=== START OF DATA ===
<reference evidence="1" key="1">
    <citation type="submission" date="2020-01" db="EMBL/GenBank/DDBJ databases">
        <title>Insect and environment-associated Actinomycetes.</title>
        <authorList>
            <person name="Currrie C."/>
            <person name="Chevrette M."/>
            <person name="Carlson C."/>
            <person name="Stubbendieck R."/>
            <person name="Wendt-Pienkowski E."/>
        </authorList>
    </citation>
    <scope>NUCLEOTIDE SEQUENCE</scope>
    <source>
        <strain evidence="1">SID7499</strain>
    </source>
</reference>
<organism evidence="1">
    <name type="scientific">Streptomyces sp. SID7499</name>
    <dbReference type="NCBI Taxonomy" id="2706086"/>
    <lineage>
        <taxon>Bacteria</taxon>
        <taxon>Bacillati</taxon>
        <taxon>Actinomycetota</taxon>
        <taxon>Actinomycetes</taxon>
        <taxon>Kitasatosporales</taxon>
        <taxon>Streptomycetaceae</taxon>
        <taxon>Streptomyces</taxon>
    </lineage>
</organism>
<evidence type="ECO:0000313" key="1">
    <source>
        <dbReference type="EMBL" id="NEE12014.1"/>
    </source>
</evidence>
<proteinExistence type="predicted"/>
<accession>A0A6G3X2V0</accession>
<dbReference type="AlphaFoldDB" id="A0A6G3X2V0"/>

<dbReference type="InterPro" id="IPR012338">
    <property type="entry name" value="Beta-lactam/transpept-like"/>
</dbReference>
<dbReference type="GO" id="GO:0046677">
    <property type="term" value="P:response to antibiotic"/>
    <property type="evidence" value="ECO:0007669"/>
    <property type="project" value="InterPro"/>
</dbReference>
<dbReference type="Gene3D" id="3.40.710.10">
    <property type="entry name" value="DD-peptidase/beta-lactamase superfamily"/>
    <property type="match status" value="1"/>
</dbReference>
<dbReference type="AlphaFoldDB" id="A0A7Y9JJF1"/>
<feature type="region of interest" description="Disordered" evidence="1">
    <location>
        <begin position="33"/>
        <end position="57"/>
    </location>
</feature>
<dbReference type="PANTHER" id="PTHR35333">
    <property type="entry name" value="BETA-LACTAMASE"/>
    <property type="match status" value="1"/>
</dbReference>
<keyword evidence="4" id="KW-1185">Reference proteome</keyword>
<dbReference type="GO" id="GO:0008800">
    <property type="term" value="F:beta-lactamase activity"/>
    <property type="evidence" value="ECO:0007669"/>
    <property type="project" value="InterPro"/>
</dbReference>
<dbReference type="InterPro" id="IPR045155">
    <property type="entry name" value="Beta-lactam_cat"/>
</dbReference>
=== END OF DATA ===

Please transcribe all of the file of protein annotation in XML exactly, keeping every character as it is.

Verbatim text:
<reference evidence="1" key="1">
    <citation type="submission" date="2020-01" db="EMBL/GenBank/DDBJ databases">
        <title>Insect and environment-associated Actinomycetes.</title>
        <authorList>
            <person name="Currrie C."/>
            <person name="Chevrette M."/>
            <person name="Carlson C."/>
            <person name="Stubbendieck R."/>
            <person name="Wendt-Pienkowski E."/>
        </authorList>
    </citation>
    <scope>NUCLEOTIDE SEQUENCE</scope>
    <source>
        <strain evidence="1">SID7499</strain>
    </source>
</reference>
<organism evidence="1">
    <name type="scientific">Streptomyces sp. SID7499</name>
    <dbReference type="NCBI Taxonomy" id="2706086"/>
    <lineage>
        <taxon>Bacteria</taxon>
        <taxon>Bacillati</taxon>
        <taxon>Actinomycetota</taxon>
        <taxon>Actinomycetes</taxon>
        <taxon>Kitasatosporales</taxon>
        <taxon>Streptomycetaceae</taxon>
        <taxon>Streptomyces</taxon>
    </lineage>
</organism>
<evidence type="ECO:0000313" key="1">
    <source>
        <dbReference type="EMBL" id="NEE12014.1"/>
    </source>
</evidence>
<proteinExistence type="predicted"/>
<accession>A0A6G3X2V0</accession>
<dbReference type="AlphaFoldDB" id="A0A6G3X2V0"/>

<dbReference type="InterPro" id="IPR012338">
    <property type="entry name" value="Beta-lactam/transpept-like"/>
</dbReference>
<dbReference type="GO" id="GO:0046677">
    <property type="term" value="P:response to antibiotic"/>
    <property type="evidence" value="ECO:0007669"/>
    <property type="project" value="InterPro"/>
</dbReference>
<dbReference type="Gene3D" id="3.40.710.10">
    <property type="entry name" value="DD-peptidase/beta-lactamase superfamily"/>
    <property type="match status" value="1"/>
</dbReference>
<dbReference type="AlphaFoldDB" id="A0A7Y9JJF1"/>
<feature type="region of interest" description="Disordered" evidence="1">
    <location>
        <begin position="33"/>
        <end position="57"/>
    </location>
</feature>
<dbReference type="PANTHER" id="PTHR35333">
    <property type="entry name" value="BETA-LACTAMASE"/>
    <property type="match status" value="1"/>
</dbReference>
<keyword evidence="4" id="KW-1185">Reference proteome</keyword>
<dbReference type="GO" id="GO:0008800">
    <property type="term" value="F:beta-lactamase activity"/>
    <property type="evidence" value="ECO:0007669"/>
    <property type="project" value="InterPro"/>
</dbReference>
<dbReference type="InterPro" id="IPR045155">
    <property type="entry name" value="Beta-lactam_cat"/>
</dbReference>